I would LOVE that system here in the US. I’m sure in time they would figure out ways around it, but it would be a sane place to start. Thanks for adding to the discussion.


  2. It appears that there is some discussion about our elected senators and representatives changing the seating arrangements in DC so they are not along party lines. What a wonderful way to start the dialogue and break down some barriers! Golly, they might actually find that they have something in common with the person beside them that is more important than party affiliation!


    1. That would be great! Seat them in alphabetical order just like in homeroom, and they can rotate them like a volleyball court if the seating seems unfair to the back of the alphabet. Yes, that is such a good point, Jovita. So simple, so human, isn’t it? Thanks for commenting!


  3. I hope my representative in Congress doesn’t compromise because she’s friends with somebody whose views I don’t support.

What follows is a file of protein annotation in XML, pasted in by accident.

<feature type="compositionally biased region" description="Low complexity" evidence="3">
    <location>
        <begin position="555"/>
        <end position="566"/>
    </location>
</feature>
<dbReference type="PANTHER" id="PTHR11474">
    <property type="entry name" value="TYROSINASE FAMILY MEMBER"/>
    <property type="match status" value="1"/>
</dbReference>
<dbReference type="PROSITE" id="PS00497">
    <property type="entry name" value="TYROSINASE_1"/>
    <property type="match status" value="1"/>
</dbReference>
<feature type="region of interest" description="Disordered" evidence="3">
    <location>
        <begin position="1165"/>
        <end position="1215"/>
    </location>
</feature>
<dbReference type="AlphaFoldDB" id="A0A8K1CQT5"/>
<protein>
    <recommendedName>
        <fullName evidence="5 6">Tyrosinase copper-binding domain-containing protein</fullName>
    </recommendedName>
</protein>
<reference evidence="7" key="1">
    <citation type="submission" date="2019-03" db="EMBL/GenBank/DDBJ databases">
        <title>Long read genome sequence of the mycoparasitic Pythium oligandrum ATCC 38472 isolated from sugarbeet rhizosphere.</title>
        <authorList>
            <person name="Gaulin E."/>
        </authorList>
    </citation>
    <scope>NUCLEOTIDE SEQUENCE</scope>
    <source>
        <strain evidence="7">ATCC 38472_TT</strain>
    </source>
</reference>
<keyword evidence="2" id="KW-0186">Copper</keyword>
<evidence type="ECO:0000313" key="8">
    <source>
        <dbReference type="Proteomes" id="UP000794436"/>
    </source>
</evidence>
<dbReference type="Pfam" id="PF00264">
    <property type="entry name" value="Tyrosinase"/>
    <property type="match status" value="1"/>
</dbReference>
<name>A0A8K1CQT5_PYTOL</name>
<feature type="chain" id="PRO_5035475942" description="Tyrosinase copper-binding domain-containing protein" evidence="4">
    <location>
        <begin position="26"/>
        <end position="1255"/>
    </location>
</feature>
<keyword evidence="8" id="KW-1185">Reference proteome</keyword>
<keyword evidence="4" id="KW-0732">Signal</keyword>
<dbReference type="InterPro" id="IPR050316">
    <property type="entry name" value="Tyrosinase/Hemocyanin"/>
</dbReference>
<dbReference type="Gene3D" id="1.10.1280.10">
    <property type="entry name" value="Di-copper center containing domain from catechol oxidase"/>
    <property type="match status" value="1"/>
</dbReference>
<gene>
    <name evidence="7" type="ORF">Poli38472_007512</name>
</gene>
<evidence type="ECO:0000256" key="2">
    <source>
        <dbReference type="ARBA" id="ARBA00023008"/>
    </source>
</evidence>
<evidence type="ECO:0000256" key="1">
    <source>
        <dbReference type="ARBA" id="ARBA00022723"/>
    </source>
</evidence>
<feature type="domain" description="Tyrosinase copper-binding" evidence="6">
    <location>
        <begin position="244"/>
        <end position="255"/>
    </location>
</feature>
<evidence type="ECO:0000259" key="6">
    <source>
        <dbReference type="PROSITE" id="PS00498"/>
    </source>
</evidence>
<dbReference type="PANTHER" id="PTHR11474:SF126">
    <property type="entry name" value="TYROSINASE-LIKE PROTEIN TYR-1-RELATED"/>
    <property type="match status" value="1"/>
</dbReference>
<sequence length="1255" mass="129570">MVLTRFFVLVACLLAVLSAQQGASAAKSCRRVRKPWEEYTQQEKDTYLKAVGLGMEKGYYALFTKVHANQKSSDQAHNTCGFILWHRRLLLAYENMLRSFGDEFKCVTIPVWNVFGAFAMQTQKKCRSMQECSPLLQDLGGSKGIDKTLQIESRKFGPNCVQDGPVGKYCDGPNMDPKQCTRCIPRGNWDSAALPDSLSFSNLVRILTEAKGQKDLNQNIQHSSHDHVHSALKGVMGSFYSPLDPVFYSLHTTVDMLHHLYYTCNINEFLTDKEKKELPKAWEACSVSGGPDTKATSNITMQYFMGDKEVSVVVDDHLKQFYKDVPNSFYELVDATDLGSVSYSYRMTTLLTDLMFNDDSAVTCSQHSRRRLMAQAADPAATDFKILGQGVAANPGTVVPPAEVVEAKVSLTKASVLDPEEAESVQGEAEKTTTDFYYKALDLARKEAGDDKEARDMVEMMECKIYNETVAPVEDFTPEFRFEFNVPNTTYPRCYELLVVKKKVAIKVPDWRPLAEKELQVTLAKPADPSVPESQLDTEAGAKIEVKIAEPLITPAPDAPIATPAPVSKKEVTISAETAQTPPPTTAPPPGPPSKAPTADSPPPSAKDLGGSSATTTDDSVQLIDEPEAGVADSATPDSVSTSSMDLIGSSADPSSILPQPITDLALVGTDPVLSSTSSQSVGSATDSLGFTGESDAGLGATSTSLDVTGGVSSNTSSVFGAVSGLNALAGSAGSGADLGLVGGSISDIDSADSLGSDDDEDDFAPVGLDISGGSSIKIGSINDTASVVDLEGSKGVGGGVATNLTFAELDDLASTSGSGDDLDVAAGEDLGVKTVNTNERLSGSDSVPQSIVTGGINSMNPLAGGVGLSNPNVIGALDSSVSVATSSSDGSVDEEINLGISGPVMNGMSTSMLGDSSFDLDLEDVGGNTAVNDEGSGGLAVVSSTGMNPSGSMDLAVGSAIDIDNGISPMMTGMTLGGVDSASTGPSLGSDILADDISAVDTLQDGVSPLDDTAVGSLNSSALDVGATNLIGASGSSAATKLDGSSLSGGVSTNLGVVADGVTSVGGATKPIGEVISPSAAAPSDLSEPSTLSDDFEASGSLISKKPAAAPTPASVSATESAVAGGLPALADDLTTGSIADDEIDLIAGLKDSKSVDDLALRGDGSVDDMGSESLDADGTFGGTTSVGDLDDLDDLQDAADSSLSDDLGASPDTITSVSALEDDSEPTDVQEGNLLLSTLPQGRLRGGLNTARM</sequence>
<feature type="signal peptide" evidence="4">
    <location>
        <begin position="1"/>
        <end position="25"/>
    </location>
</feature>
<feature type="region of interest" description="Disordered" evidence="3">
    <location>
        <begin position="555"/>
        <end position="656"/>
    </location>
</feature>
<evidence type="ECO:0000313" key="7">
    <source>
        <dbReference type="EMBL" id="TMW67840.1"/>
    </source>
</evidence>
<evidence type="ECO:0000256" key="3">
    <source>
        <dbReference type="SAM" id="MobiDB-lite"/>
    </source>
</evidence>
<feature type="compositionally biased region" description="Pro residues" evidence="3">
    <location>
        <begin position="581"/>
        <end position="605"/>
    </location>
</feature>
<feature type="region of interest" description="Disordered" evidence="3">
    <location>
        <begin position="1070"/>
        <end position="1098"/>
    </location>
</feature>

I expect my representatives to support the views of their constituents, not the views of their beltway buddies.


    1. I hope the same thing, David. I do believe reps should do just that, represent. That’s why my district just unseated a longtime congresssman — he was no longer representing our views. What bothers me is the tendency to paint the other side as evil symbols, to dehumanize and attack others. I’d like the focus to remain on issues, not personalities and definitely not campaigning all year round. Thanks for commenting!